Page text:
My weary eyes open to the dark of an early morning Saturday. Gulping a quick coffee, I douse the frosty car windows with warm water and leap in. Today is Election Day for the entire country, and I'm working at a voting booth. I'm so excited.
I crunch across the gravel of the school driveway, in the crisp early light that only a winter's morning can summon. Swinging open the wooden doors, I shiver into the school hall where others stand, waiting to begin the very long day.
Our Officer in Charge (OIC) briefs us on our duties and completes the paperwork. He'd set up the hall the previous evening, and has already been there an hour. He does not leave the premises for the entire day. The ship he runs is tight and cohesive. Clearly, he is dedicated to a professional outcome for this booth, the Australian Electoral Commission, and the country.
"Five, four, three, two . . . one". The doors swing open, and a couple are at the desk, eager to vote and then continue with their day. I open the electoral roll and sweep my eyes down the alphabetic columns of names. Marking off these constituents, I ask the questions legally required, then give the explanation of how to complete the ballot papers.
I am shocked at how I have to relearn the alphabet to search for voters. Once upon a time, I could open a phone book and adeptly find a name and number. How have I become so habituated to searching online, allowing Google to do my thinking, providing information at my fingertip?
Many of those who sit opposite me are first-time voters; either as recently fledged adults, or as newly minted Australian citizens. Excitement shines from their eyes, and they quiz me closely on how they can ensure their vote counts. Their serious enquiry reminds me of the privilege we so often take for granted.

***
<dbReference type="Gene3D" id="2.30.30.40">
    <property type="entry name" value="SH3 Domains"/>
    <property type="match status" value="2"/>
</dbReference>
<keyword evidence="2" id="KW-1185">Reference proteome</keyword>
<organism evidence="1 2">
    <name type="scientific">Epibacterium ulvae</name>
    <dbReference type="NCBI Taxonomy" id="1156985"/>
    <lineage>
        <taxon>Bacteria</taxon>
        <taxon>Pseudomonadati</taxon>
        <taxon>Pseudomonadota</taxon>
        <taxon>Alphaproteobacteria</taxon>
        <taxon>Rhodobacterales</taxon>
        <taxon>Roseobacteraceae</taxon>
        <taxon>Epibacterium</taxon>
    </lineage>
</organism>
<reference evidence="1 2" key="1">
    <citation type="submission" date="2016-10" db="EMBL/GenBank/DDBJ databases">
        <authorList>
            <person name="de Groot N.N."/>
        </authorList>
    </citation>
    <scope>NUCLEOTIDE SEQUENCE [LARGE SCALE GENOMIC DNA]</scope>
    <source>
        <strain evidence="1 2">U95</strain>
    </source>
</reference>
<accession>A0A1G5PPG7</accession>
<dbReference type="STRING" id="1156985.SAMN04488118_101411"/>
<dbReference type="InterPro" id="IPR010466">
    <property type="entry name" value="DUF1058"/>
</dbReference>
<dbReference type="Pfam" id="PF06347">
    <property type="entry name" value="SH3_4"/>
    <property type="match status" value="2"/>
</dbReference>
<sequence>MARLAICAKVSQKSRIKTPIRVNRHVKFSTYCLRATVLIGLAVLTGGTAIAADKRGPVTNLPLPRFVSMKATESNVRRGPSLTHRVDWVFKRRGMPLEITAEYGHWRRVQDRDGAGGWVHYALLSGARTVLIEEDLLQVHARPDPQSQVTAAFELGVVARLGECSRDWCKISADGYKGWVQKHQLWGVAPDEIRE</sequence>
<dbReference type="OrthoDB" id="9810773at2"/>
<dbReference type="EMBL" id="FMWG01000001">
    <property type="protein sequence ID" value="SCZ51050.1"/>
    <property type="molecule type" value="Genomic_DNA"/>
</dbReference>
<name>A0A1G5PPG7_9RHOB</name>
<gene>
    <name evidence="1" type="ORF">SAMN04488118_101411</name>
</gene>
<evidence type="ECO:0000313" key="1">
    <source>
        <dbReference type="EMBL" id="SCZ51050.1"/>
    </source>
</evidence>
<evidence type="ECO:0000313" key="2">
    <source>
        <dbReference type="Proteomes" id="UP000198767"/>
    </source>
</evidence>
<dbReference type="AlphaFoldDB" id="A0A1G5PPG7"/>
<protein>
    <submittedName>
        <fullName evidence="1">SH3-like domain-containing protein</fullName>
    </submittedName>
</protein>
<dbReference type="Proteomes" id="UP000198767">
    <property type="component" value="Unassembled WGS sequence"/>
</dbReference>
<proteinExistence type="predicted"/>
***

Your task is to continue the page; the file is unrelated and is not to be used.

I rotate to the job of Guarding the Ballot Box. I watch as people deposit their wishes for the future of their country. The green paper fits easily into the slot for the House of Representatives ballot box. It is another story for the unwieldy white Senate paper. Voters fold or stuff the paper into the slot. They look to me for reassurance. "Does it matter how I fold this?" They want their vote to count. I reassure them. As voters leave, hunched into their winter jackets, they catch my eye. "Have a good day," I say. They nod, and move out into the washed winter light.
Now I am Queue Controller. A long and patient line of voters stands in a cold draft, as air straight from the Snowies is funnelled through the open doors. Sadly, the Institution of the Australian Sausage Sizzle is not on offer at this school booth. The weather, and the lack of sausage sandwiches, provides a gentle lead-in to many conversations. I guide as many people as I can indoors, out of the cold, and patrol the line for the elderly or infirm to shepherd them inside.
The atmosphere is one of quiet interest, excitement, jovial patience, determination, duty and acceptance.
"Five, four, three, two . . . one".
Now it is 6 pm and the doors are closed. We reconcile numbers of ballot papers used with ballot papers issued. We stand silently, almost reverentially around the House of Representatives Ballot Box, and watch as the numbers on the box are confirmed and checked. A system. A process. Security.
My heart beats a little faster as the OIC lifts the ballot box to empty its contents. I see the future of our country, the will of our people, green and confetti-like, spill onto the table.
"We need some counters", says the OIC.
I eagerly raise my hand. Our job is to place the ballot papers in preference order, under the name of the candidate. When I hold that first green voting slip, printed with the names of those willing to carry our decision for the next three years, and neatly numbered with the choice of the anonymous voter, I am in awe.
For the next four hours, in a cold school hall with failed heating, we count and tally. Our work is carefully scrutinised by party faithful, held back by rules and regulations to avoid tampering with the wishes of the voters.
The night has closed in as I leave. I crunch back to my car, where the frost has already crystallised across the windscreen. I am tired, but I am inspired.
For me, this is close to democracy's finest hour. This is why I encourage my children to appreciate our parliamentarians and their work, our political system, and our country. This is why I ask my children to vote, and to ensure their vote counts. Because when we lift that pencil to number those boxes to select our representatives, we literally have the future of our country in our hands.Suggest a correction